I'm an old schooler myself, in so far as I began GMing in 1978 with my homebrew system and never bothered to look back. I figured pretty early on that TSR's business model was to sell books, and so they had an interest in expanding the rules and making them more complicated over time. I wanted a long term campaign that would not have to suffer repeated rules system changes over time, so I created my D&Dish clone which fixed what I thought were some problems with the original D&D, and frankly I've been happily GMing it ever since, with one major revision in 2006. That revision was to strip down my system to it's simplest components and slap on a 1d6 mechanics. Other than that it shares the common old school tropes of classes, levels, hit points, etc, but with my own take on things. So I can't really comment much on other systems. But I can say that old school has been where I've been living for 30+ years and it's been just honky-dory for me and my players. So yeah, old school. It's the shaznitz as far as I'm concerned.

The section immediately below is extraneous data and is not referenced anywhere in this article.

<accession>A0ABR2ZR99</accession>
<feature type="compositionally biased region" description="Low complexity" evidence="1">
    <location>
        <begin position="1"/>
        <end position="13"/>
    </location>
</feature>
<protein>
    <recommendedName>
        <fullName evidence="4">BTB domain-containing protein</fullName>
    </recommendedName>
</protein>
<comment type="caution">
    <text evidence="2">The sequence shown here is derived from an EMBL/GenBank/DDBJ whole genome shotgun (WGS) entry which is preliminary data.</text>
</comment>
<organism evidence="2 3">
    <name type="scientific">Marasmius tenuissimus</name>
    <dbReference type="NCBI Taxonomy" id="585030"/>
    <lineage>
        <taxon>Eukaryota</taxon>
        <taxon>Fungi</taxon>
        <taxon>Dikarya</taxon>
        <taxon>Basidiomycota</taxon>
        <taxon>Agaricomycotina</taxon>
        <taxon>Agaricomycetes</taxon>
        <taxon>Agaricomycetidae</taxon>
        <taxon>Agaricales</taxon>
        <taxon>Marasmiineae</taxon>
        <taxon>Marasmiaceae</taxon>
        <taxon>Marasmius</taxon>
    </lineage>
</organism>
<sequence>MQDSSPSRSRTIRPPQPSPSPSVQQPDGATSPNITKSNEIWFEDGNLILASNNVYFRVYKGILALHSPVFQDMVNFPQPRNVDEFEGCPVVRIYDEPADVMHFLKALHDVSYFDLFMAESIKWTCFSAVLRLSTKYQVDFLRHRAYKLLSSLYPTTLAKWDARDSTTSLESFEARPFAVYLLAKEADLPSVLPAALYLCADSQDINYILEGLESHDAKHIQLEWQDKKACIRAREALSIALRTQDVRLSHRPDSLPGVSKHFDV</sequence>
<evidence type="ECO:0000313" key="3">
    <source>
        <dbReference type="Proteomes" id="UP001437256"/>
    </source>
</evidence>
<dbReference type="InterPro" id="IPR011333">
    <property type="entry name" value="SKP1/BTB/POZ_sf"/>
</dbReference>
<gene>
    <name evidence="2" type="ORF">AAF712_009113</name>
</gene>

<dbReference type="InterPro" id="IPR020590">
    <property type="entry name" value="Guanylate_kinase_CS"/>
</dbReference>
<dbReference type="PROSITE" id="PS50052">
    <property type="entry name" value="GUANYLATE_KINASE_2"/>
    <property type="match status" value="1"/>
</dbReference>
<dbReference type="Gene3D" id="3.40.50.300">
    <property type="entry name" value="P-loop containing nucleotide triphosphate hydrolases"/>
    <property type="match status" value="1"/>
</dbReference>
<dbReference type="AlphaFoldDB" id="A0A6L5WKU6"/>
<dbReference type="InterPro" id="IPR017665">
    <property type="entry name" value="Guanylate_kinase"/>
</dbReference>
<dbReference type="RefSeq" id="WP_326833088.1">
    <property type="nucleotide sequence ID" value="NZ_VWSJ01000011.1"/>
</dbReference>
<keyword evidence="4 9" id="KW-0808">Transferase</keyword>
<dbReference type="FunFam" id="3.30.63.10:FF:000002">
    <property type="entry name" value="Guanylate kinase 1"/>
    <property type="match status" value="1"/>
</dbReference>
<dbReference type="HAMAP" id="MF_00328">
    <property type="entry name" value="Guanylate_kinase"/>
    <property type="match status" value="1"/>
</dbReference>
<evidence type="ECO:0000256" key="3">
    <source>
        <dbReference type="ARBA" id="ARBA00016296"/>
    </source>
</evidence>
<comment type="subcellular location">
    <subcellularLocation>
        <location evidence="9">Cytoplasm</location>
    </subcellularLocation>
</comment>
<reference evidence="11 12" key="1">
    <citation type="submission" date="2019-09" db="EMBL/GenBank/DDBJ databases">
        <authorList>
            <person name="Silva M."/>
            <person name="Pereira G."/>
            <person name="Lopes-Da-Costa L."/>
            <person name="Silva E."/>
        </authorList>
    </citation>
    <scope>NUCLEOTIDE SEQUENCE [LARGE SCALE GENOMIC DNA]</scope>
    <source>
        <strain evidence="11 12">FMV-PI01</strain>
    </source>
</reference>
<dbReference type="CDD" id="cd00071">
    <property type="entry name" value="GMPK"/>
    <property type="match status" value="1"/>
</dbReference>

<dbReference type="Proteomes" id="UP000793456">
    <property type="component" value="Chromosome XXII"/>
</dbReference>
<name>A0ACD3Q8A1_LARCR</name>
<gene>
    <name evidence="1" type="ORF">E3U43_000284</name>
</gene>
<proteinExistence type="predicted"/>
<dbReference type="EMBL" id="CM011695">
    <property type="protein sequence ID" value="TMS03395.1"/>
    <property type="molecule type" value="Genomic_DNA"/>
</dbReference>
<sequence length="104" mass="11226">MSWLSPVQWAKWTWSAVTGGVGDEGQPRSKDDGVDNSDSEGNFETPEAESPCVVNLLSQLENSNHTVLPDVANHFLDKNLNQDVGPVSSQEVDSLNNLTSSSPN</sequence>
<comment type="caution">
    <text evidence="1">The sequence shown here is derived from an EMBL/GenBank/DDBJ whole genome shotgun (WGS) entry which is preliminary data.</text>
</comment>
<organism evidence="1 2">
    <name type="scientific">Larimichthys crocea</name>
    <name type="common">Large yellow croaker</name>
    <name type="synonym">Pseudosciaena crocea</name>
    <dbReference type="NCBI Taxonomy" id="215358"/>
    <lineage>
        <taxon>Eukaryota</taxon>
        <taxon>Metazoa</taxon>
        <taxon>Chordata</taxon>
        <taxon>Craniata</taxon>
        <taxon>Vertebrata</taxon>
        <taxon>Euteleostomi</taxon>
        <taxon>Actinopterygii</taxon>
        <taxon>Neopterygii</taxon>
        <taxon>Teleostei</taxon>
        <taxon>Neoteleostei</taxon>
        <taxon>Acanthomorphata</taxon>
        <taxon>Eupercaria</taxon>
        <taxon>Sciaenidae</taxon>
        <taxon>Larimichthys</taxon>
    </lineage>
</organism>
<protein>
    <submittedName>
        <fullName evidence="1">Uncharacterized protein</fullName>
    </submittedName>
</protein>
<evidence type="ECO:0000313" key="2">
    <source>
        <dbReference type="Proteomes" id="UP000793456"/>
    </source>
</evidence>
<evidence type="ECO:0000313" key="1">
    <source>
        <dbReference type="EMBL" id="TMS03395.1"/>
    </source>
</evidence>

richard said...

I see a few different arguments in this post: first, that the OSR is about providing OD&D rules - pure or tweaked or reflavoured - in a way that nostalgia recognises. I think that mission has been accomplished. But I also think that's a very narrow goal and doesn't come close to encompassing what the gamut of OSR people are interested in. For me, OSR is specifically "not new school" - it's not concerned with those concerns that came along with Rom Edwards and Turku and all those guys. And that's a really big field: it's the wider world outside that wider world that New School games staked out for themselves. And I reckon we haven't even started exploring it.